Her Gift To Me Was Me…

I haven’t written a post about grieving in quiet some time. Because I’ve healed tremendously, grief is no longer my constant nor consuming companion. Honestly, I fully realize that my lifelong acquaintance with death is more than anxiety-induced hyper-awareness, somehow, it is apart of my divine DNA and purpose to be akin to the sacred secrets of the dying, deceased, and the despair that comes with the ending of natural life. Now, before you clutch your pearls and look at me with the side-eye, understand, you won’t find me cemetery dwelling nor conjuring spirits nonetheless, I can’t deny that my ability to know the unknown and my encounters with the presence of those who have passed on, is evidence of an endowment that is still an enigma to me, but I digress. While death is a taboo topic and a painful part of life, it’s an experience that has the potential to invigorate and even heal. To date, my sister’s death has been the most catastrophic, debilitating, devouring, yet revolutionizing occurrence of my life.

As the fourth anniversary of my sister’s passing approaches, I find myself reflecting, settling, and awaking more and more. My reverence of death coupled with my strength to grieve in a way that allows me to feel the pangs of loss without being consumed by the power of my emotions has ushered in a consciousness of life that I’ve never known, talk about a paradox. It seems that Rumi was right, the gaping wound caused by grief has become the portal of a light so bright that it has liberated me and provoked a metamorphosis. I remember my grandma telling me, that when someone dies another person is born, I didn’t truly understand it then but I get it now. I am the most self-aware and balanced than I’ve ever been. The comfort that I’ve found in my individuality fuels me. I live with a peace that’s almost as inexplicable as the enormity of the grief I encountered four years ago. The harmonious waves of the ebb and flow of my emotions has given me a stabilizing intimacy with myself that has transformed my thoughts including a shift in my perception. The bittersweet irony of my evolution is the realization that my sister had to leave for it to happen, life.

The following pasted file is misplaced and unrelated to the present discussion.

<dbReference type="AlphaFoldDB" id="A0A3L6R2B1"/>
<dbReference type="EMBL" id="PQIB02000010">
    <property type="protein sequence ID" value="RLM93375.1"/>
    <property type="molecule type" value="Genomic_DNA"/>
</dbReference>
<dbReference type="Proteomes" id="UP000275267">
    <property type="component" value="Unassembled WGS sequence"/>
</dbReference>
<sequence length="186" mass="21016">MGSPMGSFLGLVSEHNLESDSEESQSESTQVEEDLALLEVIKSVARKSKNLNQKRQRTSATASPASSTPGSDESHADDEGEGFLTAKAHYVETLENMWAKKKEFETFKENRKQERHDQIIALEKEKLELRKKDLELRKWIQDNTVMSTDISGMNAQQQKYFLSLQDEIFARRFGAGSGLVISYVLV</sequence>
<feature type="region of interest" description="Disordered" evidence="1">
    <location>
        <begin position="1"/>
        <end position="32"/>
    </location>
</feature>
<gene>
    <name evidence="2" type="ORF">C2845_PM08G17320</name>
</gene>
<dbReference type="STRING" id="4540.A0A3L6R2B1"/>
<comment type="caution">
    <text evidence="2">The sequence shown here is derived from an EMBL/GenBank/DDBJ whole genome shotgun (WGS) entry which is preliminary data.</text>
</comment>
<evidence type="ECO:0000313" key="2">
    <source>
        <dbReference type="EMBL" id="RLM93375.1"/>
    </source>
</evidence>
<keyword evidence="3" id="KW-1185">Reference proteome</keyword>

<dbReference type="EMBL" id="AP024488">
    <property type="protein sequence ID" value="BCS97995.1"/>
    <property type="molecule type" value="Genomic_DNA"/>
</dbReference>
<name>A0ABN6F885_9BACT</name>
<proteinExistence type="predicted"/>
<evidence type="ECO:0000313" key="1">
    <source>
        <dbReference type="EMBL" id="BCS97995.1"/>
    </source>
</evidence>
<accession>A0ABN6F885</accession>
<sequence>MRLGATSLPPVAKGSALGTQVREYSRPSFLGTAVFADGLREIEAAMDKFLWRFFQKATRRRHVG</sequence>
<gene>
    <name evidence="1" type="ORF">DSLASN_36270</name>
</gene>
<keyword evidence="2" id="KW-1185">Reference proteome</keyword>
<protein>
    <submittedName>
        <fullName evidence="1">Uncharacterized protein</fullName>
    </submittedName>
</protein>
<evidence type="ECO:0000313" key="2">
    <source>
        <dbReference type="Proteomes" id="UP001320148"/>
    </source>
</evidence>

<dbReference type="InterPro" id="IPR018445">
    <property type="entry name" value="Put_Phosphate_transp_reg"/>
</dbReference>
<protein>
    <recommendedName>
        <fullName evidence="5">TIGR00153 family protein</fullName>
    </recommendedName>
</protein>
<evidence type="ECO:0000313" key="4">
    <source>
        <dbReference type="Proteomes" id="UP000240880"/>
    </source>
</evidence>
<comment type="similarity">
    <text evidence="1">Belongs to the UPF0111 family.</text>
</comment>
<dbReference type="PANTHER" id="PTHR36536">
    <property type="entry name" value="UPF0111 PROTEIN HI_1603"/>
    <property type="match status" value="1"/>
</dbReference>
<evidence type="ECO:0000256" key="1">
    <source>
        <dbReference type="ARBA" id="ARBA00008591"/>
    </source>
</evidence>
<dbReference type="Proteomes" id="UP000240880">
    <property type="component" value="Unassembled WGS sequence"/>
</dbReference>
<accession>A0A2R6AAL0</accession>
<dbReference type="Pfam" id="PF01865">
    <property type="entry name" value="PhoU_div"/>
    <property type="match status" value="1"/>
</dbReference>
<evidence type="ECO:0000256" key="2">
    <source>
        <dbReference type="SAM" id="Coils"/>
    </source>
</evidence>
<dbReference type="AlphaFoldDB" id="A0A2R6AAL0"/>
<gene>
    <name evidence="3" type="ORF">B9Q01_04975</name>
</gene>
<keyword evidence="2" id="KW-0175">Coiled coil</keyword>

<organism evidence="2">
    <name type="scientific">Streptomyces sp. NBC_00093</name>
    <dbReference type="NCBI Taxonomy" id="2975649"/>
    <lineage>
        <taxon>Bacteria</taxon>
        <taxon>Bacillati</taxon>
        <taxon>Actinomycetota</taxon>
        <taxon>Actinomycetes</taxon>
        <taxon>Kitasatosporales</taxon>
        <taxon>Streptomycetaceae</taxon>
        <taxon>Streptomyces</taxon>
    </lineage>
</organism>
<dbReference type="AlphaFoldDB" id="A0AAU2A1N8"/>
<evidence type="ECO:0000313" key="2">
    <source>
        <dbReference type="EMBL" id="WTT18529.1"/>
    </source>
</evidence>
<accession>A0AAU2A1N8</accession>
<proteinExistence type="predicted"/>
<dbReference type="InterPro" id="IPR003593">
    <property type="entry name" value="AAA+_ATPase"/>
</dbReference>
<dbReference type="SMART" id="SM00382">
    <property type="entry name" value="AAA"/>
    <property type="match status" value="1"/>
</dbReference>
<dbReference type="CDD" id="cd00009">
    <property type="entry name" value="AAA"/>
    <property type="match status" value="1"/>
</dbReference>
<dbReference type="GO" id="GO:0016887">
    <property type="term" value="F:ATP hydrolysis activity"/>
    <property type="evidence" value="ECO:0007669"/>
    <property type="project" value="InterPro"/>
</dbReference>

It’s funny how the confusing things that my grandma used to say are now sources of calming clarity, she would say, “death never comes empty-handed, it always leaves a gift.” When I think about how my life has changed since Von’s departure, I am amazed. My admiration of my mom’s courage to raise me despite her struggles, my empathy for the plight that my parents conceived me in, the ability to forgive the man who altered my life, and even my acceptance of and respect for my sister’s right to slip into the heavens on her own terms, are death’s presents to me. Please, don’t assume that every day is angel kisses and rainbows, I have moments where the continued awakening to my new normal snatches my breath and leaves me starring into space looking for proof that maybe my reality isn’t real. Some days I think of her and the tears fall, other days I am filled with the deepest gratitude because I shared my life with her, but every moment of every day I am mending. They say that hindsight is 20/20, in my wildest dreams on my darkest days, when my only hope was to make it to the next moment alive, I couldn’t envision being in this space. There isn’t a minute of the day that I don’t miss my sister but interwoven in my longing for the sound of her voice, the wisdom of her words, and her physical being is a contentment that reassures me of her nearness, continuously bestowing upon me life lessons that are propelling me further into healing, happiness, and authentic wholeness. Thank you, Von, for loving me enough to give me life even in death.

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